“Look, I don’t even know if you have a cat or not, but I had to get your attention because every email you get from someone salesy is exactly the same.  I’m sorry if you do have a cat.  I’m sorry if I did in fact offend you, but the reality is I don’t know you and the challenge of trying to get you to even consider what I’m selling you is close to impossible.  In fact I’m going to stop there.  Did you at least find the subject line funny enough to listen to my pitch?”

Don’t even try selling in the first email.  See if you can get a nibble.  A true sales funnel doesn’t sell the actual product for a very long time into the funneling process.  It’s about building relationships first.

Or how about doing some research on the receiver and crafting a subject line from that? What about,  “Hey I heard you like mustard donuts at midnight”

“Dear (name),

I had no idea that anyone else out there even ate mustard donuts let alone at midnight.  I gotta tell you that I tried the same thing and it was way better than I thought.  What got you into this habit? By the way, yes, I’m a sales person that’s completely trying to draw your attention but put yourself in my shoes.  I only had one shot at this thing and I thought the mustard donut angle would play. 

What do you think?”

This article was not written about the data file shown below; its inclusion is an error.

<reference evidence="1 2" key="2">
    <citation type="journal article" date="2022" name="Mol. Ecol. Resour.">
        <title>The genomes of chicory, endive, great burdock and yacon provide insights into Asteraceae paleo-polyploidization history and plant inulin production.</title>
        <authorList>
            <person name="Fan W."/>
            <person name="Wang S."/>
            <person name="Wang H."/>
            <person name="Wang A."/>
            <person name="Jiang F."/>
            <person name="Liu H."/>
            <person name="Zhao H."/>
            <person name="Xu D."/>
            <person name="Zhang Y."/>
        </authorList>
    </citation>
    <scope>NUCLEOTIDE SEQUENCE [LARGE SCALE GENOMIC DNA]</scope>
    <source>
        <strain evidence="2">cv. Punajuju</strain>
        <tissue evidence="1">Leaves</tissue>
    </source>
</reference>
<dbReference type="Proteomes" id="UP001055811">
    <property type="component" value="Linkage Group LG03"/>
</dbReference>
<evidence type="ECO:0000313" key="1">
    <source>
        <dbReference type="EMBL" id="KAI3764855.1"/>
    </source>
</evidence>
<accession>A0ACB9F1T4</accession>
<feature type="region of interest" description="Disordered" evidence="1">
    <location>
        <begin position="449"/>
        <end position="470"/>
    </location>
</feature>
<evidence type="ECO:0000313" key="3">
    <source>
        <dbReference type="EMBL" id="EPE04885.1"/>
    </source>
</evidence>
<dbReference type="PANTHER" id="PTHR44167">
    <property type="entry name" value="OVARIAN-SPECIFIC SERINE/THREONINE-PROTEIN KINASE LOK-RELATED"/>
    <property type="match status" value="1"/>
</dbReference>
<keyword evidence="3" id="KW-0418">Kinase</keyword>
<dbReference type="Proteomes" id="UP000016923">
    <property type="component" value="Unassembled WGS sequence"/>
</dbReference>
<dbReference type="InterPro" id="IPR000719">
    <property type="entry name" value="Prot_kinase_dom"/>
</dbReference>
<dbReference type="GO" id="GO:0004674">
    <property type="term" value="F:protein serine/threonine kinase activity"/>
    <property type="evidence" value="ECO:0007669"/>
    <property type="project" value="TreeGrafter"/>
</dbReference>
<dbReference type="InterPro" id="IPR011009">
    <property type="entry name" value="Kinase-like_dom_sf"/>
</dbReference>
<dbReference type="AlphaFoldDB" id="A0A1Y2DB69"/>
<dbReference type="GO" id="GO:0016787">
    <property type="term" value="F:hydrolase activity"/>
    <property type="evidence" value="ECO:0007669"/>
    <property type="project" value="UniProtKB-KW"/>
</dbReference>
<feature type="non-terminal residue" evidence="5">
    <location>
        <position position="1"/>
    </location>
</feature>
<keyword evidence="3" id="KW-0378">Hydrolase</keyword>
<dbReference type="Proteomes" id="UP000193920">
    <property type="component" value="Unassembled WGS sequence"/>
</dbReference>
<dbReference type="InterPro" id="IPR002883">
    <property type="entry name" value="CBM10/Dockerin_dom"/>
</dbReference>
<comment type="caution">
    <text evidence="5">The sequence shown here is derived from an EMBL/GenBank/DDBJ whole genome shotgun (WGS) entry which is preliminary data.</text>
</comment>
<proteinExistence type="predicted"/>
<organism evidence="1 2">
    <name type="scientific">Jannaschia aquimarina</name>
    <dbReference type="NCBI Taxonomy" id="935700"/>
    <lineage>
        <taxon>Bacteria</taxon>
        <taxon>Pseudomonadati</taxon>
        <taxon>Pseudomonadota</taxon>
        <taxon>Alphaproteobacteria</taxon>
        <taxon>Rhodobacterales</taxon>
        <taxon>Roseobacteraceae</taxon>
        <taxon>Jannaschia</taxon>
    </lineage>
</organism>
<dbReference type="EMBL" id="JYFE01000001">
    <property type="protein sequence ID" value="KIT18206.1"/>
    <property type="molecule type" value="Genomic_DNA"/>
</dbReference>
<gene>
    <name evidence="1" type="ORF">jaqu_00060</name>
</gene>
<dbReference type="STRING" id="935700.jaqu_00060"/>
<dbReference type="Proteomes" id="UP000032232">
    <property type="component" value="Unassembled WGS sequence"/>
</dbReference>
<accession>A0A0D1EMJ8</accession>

Look, I have no idea if these will work but isn’t it better and more fun than sending the same old crap?

What about not following up at all?

You could also consider just never following up at all.  I’m of the opinion that the people who respond to that first email (whether positively or negatively) are the kinds of people I’d want to do business with.

Consider a non-response a blessing.  Consider a non-response time saved.  Now you know you don’t ever have to contact that person again and that got you this much closer to the people you DO want to be contacting.

Ever think of it that way?  People who don’t return that email the first time, 99% of the time want nothing to do with said email.  If you look at it from a numbers perspective you just might be spinning your wheels doing follow ups (unless it’s automated, but again, then you’re in that same crappy scripted sales funnel that people hate).

If you have to follow up

Then at least try to be funny.  At least try to be attention getting.  At least be doing something that millions of people aren’t doing.  Want to send a gentle follow up?  How about a completely non gentle follow up?  How about an angry follow up?  What about a “you really hurt my feelings” subject line?  And then you smooth it out in the actual email?  There’s just so much you can do.

Clearly not everything will work but I don’t think there’s any harm in differentiating yourself.

There’s no easy answer

Look, I don’t have a magic email template.  I really don’t.  And there’s no easy answer here when it comes to sending the perfectly crafted email.  But I do know this.  It’s hard work.  It’s repetitive and if that show through on the email then your readers of said emails will snuff it out in about five seconds.

I truly believe the key to all this is honesty and some serious attention grabbing subject lines.  Get the ball rolling.  Make a person smile, laugh, anything.  Get their permission so you can at least begin a relationship and eventually sale something down the road.